Finding the optimal monitoring location

Jan 26, 2017Neuigkeiten

Monitoring moving objects and natural hazards remotely is becoming more and more frequent. Remote sensing technologies make it possible to monitor large areas from a distance and avoid sending people into a hazardous area. Radars – like for example Geopraevent’s Avalanche Radar – are examples of such a technology: They don’t rely on visibility, cover large areas and work at long ranges.


Optimizing Location

Finding the optimal location for sensors is decisive for a successful monitoring system. Just like the human eye, the radar needs a clear view of its target, and can’t see through hills, rocks or buildings. It is therefore imperative that a location be chosen that minimizes shadowing effects and maximizes the area covered.


The Digital Terrain Model (DTM)

At Geopraevent we have developed tools that let us use Digital Terrain Models (DTMs) to find the optimal monitoring location. We start out by marking the Region of Interest (ROI) on the DTM. This could be the unstable area or the avalanche gully that needs to be monitored. From there, all possible sensor locations are back-calculated to indicate what fraction of the ROI is visible from each possible location. In Figure 1, the optimal location is somewhere in the dark red area from which 90% of the ROI are visible. Lastly, we project the visible area from the found location onto the DTM to visualize the sensor’s field of view (Figure 2). This helps to find holes in the coverage and take appropriate measures if necessary.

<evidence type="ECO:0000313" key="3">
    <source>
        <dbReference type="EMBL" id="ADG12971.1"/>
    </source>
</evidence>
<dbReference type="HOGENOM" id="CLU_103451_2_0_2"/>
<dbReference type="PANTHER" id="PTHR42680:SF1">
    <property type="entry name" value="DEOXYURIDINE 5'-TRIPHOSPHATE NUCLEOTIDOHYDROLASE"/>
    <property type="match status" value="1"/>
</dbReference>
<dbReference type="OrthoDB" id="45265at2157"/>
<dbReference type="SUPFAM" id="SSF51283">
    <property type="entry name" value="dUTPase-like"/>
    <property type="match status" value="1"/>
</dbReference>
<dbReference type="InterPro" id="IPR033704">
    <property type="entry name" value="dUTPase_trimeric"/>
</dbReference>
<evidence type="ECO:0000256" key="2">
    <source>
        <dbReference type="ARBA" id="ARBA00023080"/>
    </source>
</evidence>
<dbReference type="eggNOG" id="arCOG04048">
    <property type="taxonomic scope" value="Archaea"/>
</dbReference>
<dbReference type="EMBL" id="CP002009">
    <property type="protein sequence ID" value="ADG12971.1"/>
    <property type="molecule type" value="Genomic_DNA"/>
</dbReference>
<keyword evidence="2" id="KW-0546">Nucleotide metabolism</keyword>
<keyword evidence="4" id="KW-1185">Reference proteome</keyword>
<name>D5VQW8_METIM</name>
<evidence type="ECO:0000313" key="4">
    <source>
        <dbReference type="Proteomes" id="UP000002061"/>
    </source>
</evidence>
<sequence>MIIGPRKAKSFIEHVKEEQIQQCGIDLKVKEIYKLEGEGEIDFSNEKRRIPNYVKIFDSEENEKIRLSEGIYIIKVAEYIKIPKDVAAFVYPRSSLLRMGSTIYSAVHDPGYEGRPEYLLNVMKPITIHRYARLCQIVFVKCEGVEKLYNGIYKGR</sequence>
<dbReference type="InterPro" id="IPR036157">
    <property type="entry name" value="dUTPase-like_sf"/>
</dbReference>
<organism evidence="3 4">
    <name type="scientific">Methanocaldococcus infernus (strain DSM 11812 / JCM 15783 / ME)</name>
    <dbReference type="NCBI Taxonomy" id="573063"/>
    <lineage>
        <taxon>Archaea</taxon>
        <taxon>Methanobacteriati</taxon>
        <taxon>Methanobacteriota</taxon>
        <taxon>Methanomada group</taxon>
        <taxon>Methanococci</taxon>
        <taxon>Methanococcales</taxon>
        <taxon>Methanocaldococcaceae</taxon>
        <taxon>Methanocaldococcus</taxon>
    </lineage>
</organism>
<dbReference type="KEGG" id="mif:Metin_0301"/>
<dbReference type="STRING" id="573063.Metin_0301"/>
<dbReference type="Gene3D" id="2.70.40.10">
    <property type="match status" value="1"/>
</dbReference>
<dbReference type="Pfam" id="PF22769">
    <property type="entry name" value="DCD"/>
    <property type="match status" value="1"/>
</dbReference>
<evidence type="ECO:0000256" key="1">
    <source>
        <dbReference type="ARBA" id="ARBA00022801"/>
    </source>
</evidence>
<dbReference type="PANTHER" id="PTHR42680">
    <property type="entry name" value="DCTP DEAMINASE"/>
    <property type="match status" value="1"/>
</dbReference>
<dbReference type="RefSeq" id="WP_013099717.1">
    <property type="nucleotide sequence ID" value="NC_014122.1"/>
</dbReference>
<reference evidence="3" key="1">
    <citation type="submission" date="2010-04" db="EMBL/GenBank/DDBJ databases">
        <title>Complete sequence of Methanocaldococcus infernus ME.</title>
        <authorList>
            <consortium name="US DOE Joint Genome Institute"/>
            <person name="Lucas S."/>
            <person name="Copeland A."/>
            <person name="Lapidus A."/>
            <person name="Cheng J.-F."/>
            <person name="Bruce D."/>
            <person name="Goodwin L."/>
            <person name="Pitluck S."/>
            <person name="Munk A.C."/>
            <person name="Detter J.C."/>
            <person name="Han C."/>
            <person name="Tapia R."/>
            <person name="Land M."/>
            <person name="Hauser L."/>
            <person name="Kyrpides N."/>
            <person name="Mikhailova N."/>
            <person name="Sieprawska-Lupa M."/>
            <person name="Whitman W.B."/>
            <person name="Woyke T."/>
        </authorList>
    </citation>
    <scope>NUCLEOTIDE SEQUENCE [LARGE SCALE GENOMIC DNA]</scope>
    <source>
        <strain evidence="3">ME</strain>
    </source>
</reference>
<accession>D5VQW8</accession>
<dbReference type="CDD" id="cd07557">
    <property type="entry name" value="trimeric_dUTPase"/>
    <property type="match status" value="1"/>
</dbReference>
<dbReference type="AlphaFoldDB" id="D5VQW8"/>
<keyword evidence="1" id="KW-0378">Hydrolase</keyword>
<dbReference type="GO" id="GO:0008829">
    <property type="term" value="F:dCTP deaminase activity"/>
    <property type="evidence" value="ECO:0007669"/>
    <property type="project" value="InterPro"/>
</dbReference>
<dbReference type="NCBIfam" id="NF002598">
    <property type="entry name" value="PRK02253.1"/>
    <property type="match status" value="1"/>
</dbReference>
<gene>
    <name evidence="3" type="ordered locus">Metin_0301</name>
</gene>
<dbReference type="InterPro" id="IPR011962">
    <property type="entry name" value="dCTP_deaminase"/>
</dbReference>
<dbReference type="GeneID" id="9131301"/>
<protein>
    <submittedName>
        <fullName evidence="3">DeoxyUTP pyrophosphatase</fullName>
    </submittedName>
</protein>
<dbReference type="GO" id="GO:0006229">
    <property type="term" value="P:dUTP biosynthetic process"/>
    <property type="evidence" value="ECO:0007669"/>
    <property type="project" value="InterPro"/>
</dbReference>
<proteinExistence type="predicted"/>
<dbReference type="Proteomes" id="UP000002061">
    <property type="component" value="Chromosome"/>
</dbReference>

Figure 1: Dark red areas indicate the most suitable sensor locations for the Region of Interest (ROI). Roughly 90% of the ROI are visible from this location.

Figure 2: In the second step, the sensor’s field of view is projected onto the DTM. This visualization helps find holes in the sensor’s coverage of the ROI.

Local images and knowledge

In addition to computing the ideal location from a DTM, local images and knowledge of the area are important. This helps verify results from the simulation and take objects that are not included in the DTM (i.e. trees) into account. To guarantee an optimal surveillance, a location simulation is at the start of every Geopraevent radar monitoring project.

Projects that made use of this technology:
•       Zermatt avalanche radar
•       Glacier monitoring Eigerglacier
•       Glacier monitoring Weissmies

Geopraevent developed its own software to determine the optimal radar location.